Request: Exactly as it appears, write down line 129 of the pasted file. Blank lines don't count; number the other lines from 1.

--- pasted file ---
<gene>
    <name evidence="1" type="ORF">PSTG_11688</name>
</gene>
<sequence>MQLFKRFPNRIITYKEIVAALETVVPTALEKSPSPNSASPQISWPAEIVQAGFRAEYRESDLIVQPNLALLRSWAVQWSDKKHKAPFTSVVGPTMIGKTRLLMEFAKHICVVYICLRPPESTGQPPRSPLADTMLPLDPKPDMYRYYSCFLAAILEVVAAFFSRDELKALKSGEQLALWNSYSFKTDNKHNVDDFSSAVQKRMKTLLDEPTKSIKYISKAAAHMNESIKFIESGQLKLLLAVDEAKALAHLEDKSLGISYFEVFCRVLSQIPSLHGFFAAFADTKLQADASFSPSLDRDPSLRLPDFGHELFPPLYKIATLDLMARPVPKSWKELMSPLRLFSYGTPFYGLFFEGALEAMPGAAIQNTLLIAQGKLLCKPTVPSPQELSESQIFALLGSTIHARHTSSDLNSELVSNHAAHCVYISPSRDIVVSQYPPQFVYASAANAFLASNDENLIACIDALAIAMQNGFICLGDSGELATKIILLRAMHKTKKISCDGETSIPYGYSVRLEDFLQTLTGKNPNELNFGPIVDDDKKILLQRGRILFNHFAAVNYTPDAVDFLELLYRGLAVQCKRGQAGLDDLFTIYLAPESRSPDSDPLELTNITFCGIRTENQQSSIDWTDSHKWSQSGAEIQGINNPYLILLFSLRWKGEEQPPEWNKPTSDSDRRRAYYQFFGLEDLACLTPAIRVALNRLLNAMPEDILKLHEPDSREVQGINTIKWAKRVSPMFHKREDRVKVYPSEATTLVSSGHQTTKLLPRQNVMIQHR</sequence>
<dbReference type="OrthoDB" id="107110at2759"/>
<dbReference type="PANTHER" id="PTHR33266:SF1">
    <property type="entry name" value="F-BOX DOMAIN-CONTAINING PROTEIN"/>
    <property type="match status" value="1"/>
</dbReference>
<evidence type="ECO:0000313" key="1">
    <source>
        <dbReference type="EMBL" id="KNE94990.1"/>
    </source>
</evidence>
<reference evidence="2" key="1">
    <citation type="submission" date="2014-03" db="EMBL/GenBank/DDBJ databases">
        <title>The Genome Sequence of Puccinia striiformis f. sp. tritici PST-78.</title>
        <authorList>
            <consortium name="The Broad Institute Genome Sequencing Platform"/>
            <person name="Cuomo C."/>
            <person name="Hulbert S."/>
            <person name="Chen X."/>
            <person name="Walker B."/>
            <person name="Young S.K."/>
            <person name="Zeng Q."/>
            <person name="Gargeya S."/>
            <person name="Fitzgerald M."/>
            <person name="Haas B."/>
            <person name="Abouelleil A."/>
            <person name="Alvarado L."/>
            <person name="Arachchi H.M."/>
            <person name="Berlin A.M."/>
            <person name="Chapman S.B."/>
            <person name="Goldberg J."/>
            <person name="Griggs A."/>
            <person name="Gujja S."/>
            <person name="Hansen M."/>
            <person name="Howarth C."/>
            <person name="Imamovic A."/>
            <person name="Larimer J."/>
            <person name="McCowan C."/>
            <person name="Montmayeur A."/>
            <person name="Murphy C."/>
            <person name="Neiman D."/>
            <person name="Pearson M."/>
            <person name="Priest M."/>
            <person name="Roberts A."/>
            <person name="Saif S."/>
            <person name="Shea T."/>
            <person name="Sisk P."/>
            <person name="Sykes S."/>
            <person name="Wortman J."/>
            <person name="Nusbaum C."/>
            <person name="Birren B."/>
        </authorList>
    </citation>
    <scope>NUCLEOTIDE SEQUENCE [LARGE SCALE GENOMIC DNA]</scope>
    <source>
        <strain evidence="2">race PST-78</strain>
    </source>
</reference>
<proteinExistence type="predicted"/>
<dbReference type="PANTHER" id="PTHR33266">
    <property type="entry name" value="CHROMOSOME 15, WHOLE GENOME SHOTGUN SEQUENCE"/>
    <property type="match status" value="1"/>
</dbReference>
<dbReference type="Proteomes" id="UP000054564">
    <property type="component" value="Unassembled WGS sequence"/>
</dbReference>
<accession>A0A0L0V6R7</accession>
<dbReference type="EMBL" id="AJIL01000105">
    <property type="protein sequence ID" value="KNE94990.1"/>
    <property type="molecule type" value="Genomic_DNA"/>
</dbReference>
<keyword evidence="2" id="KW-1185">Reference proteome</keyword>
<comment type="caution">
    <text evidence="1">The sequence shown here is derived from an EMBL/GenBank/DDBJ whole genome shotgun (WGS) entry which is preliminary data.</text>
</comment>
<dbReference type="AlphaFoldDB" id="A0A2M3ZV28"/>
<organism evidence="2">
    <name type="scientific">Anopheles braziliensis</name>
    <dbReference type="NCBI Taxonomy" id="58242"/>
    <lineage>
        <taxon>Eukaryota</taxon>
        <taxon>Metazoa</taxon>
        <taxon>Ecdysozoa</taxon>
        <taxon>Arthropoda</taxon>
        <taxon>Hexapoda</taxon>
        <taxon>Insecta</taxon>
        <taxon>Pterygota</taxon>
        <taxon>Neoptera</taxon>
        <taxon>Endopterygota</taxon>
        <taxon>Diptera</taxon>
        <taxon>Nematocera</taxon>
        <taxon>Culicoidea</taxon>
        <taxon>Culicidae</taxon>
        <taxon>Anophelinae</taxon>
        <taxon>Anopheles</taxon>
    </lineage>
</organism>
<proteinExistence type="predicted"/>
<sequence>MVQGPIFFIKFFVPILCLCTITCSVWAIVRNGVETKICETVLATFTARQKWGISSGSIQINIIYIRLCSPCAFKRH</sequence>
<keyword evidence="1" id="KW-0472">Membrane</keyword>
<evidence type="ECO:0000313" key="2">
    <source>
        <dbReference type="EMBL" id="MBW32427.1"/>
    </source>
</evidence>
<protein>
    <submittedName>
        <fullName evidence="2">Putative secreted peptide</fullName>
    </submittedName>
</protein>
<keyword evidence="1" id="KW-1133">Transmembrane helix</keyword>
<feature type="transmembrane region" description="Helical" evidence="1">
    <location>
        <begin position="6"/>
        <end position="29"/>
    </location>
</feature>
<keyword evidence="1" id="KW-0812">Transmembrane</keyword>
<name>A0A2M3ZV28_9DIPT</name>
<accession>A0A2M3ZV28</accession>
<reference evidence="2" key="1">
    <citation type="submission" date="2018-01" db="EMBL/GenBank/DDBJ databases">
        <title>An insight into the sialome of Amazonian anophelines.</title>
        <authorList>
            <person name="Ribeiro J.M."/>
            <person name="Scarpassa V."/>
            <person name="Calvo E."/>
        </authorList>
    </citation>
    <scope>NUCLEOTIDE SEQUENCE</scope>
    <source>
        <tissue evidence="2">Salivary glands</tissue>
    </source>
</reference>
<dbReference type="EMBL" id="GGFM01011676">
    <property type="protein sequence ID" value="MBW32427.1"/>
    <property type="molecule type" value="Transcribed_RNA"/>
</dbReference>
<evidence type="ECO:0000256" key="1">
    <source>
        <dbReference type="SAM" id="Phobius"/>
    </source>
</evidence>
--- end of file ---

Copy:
            <person name="Scarpassa V."/>